• Family Games–There was a round of enthusiasm for games like Drawful and Quiplash, which (I haven’t played them yet) seem to work if you have any way at all to mirror a phone or tablet screen on a TV, like Apple TV, and then everyone else hooks in their gadget and starts drawing to typing or whatever–well, like I said, I haven’t tried it yet but I guarantee that we will. Apparently it’s key that you get the family friendly version “so your kids don’t end up suggesting names for an x-rated bakery like mine did.” Also on the games list: Exploding Kittens and Super Fight Game.

That’s it for kid and teen gitts. If you’ve got a writer in the family , be sure to check out the most recent episode of the #AmWriting podcast, in which co-host Jessica Lahey and I offered up—along with my December Keep Your Butt in the Chair Manifesto and a reminder that even though the holidays are upon us, WRITERS GONNA WRITE—a list of some of our favorite writer-y things that we’ve aquired over the years. Find the episode here, my list of favorite gifts here and Jess’s list here.

Want more lists of gift ideas? My friends at the Book Jam blog curated a list of book recs from kids, for kids. Find it here. And I found the Teen and Tween gift guide from Between Us Parents helpful, along with the 2016 8 Fun Subscription Boxes for Teens from Chicago Now’s version of Between Us Parents, which appears, confusingly, to be different. But I can roll with that.

If you have any other great ideas, send them along and I’ll do a last minute round up if there are enough.

5 Responses to “You want to give experiences, not things—but that’s not as easy as it sounds. ”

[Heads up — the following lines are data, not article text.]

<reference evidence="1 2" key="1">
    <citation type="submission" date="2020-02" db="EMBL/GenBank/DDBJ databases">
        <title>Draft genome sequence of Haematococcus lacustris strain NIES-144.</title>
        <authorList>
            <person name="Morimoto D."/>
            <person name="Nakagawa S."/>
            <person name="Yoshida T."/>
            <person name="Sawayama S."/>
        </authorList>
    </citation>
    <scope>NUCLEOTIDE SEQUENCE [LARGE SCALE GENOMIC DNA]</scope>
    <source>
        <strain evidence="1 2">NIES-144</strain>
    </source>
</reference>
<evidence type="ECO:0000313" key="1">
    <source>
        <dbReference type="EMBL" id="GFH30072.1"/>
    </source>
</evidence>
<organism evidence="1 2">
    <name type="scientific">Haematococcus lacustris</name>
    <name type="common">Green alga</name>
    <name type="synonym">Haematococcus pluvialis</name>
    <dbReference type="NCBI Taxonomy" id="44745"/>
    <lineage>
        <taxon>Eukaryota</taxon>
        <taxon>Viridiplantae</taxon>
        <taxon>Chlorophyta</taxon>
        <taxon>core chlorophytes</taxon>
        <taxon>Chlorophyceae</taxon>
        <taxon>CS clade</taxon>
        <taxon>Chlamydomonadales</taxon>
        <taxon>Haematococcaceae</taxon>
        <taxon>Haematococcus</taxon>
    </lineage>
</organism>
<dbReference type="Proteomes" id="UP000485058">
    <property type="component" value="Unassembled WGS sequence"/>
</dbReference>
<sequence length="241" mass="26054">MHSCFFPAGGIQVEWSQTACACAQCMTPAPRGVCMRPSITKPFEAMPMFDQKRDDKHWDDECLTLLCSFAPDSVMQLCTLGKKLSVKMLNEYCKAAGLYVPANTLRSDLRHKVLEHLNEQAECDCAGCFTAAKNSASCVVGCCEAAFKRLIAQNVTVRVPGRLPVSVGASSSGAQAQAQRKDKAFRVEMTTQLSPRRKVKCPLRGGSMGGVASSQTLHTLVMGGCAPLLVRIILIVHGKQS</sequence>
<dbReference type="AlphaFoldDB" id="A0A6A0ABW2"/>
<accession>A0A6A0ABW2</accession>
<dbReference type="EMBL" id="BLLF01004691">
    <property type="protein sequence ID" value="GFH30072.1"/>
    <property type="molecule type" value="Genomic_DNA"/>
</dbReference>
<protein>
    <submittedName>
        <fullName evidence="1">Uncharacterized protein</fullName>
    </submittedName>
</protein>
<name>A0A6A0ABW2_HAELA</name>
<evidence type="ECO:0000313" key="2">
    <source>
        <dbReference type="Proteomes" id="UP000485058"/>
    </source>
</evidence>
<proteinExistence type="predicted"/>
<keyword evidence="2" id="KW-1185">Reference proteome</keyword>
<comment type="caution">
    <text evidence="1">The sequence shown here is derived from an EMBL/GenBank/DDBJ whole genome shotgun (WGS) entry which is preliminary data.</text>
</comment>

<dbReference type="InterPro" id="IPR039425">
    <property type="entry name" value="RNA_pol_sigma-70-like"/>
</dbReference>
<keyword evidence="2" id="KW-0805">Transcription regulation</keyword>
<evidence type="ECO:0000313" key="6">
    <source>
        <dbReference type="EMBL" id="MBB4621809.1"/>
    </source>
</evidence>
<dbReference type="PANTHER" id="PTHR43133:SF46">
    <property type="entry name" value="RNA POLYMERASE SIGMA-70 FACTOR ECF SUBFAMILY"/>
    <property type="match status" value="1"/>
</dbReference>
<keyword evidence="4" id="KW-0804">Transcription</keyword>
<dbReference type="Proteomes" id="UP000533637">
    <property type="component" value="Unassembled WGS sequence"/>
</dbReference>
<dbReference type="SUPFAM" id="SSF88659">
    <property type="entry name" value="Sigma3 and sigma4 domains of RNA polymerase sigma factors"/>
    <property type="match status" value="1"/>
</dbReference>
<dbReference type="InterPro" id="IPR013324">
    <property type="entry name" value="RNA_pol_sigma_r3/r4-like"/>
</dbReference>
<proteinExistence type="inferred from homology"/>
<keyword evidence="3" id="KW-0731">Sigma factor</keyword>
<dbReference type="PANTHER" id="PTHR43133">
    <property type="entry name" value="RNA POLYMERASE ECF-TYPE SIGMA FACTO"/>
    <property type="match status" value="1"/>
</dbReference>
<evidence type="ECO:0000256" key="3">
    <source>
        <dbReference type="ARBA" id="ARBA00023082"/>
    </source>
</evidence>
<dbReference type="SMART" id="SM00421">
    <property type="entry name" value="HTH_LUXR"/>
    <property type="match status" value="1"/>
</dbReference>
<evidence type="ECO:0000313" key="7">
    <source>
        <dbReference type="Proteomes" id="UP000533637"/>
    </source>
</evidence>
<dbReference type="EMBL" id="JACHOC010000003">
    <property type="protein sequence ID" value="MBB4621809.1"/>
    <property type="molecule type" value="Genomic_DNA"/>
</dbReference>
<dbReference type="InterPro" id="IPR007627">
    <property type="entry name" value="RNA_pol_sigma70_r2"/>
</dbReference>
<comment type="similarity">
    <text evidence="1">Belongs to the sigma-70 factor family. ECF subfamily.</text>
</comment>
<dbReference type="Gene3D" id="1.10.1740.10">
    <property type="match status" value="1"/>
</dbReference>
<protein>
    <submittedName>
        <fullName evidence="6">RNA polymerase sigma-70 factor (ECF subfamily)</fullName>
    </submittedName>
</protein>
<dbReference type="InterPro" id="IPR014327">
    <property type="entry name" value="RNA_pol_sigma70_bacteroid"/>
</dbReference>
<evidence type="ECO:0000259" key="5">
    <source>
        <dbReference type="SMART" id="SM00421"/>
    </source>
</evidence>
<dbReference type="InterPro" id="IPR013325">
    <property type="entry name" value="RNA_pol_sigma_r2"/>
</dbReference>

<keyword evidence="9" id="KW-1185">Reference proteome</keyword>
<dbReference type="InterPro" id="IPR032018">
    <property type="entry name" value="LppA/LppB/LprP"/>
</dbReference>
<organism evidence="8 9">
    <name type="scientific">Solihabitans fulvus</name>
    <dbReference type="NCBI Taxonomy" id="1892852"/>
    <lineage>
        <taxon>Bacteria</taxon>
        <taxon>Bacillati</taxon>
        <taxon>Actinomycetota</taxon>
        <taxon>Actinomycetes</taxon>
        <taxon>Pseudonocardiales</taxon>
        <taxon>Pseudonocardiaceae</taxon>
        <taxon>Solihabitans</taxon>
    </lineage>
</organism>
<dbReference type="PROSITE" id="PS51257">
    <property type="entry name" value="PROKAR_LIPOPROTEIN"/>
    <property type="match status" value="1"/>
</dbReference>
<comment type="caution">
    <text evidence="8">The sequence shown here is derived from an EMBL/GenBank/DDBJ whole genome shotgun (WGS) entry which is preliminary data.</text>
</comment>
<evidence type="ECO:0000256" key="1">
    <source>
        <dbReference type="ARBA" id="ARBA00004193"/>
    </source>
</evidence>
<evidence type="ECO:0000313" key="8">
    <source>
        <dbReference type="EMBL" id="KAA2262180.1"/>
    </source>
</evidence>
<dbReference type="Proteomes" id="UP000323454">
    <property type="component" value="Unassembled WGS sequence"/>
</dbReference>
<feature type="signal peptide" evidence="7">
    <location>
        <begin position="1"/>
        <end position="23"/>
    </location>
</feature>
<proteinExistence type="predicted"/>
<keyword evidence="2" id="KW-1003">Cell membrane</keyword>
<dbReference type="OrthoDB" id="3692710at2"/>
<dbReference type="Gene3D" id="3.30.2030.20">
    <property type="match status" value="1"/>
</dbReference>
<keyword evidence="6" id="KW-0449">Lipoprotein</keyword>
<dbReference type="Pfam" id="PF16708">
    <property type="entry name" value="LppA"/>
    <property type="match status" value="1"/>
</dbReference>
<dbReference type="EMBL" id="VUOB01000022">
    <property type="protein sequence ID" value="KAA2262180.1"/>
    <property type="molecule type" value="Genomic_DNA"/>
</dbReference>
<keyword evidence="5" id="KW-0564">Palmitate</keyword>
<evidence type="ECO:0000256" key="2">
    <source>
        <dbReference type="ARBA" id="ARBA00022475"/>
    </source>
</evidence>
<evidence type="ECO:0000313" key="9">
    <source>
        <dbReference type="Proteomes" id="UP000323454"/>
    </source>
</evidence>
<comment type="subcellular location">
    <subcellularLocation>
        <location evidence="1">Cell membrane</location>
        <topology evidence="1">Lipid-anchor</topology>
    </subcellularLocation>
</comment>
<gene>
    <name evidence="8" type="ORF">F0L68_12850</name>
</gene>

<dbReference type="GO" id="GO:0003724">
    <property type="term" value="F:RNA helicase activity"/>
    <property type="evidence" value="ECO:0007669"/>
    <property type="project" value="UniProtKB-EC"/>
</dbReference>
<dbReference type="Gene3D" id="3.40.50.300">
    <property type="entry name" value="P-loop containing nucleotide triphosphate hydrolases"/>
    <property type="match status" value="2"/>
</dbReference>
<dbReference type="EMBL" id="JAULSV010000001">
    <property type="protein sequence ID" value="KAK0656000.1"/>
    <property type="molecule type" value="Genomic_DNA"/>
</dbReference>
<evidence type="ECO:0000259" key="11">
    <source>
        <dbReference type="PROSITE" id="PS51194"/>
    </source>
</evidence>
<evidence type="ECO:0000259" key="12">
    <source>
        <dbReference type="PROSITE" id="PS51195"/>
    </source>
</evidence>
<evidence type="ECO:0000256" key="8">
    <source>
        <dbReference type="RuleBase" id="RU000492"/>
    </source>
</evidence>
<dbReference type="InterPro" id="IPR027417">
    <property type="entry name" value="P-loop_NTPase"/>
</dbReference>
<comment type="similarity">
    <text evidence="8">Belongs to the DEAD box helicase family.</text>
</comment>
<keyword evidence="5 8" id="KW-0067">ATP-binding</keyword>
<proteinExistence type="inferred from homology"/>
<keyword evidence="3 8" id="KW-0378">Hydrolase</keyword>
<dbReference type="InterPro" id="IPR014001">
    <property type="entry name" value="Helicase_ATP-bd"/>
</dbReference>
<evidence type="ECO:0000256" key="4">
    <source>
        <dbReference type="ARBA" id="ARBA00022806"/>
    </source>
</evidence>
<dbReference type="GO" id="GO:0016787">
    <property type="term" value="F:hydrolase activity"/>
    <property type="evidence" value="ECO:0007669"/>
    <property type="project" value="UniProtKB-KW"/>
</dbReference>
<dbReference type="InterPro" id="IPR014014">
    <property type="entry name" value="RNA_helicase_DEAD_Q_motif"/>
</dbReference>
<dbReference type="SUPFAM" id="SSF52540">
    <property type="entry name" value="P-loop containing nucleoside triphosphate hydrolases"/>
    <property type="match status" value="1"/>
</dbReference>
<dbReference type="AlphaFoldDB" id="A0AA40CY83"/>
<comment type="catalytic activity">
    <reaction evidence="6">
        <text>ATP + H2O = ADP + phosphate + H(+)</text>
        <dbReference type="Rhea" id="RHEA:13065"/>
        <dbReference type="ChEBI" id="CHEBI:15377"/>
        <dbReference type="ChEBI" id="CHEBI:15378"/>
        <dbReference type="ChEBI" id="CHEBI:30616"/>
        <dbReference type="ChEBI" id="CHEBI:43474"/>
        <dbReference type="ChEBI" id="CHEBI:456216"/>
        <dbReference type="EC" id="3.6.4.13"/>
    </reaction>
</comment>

1. Your kids are older than mine, so many, but not all, of these gift ideas are geared towards older kids. You mentioned a photo calendar, and I just wanted to put out there that this is my favorite gift for my 6-year-old right now. We did this last year, and it was a hit. She and I spend a lot of time sorting through photos from the year, which I need to do anyway as I make calendars for grandparents and a yearbook for us, and we are both happy to relive some of our favorite memories together. She chooses her favorites and gets to design her own calendar on a low-cost site like Snapfish, which at her age is a lesson in months and math. I wrap it up and put it under the tree, and she is excited to look at the photos again on Christmas morning. She coveted last year’s calendar all year, writing in birthday parties and no school days and marking off the days as they past. I loved how this gift included time spent together, happiness from seeing favorite photos over and over again (and it’s fun to see which ones are her favorites), and was used all year long.

  2. KJ says:

    Great idea! I’m doing (shhh) a photo book for one of my kids, I hope–the youngest girl. She’d like a calendar too. You know what she’d like? a DATEBOOK with pictures. There has to be somewhere to make that. Hmmm.

  3. Lisa Wells says:

    Disclaimer: This may be pushing the limits.

    With two college kids, who still believe in Santa (or so they say….), we have fun with Christmas. Santa brings 3 gifts, very different from mom and dad kind of gifts. We crazy last year set ourselves apart from Santa. We gifted Cards Against Humanity. This year, we’re adding with additionals sets. If you’re politically correct, highly religious or don’t like to laugh, forget it. But playing it with my kids and then with my kids and parents, gave us keen insights into the lives of our teen and young adult that we would not have otherwise gained. Useful intel. And it was freaking hilarious. (We also learned they had previously played it on high school sponsored camping trips! )

    PS People say the game is like Apples to Apples. It is not.

  4. Becky Poer says:

    These are wonderful, thank you! I’m loving everything you are writing-I’m a new follower of yours!

  5. KJ says:

    THANK YOU! That’s so great–I really appreciate it!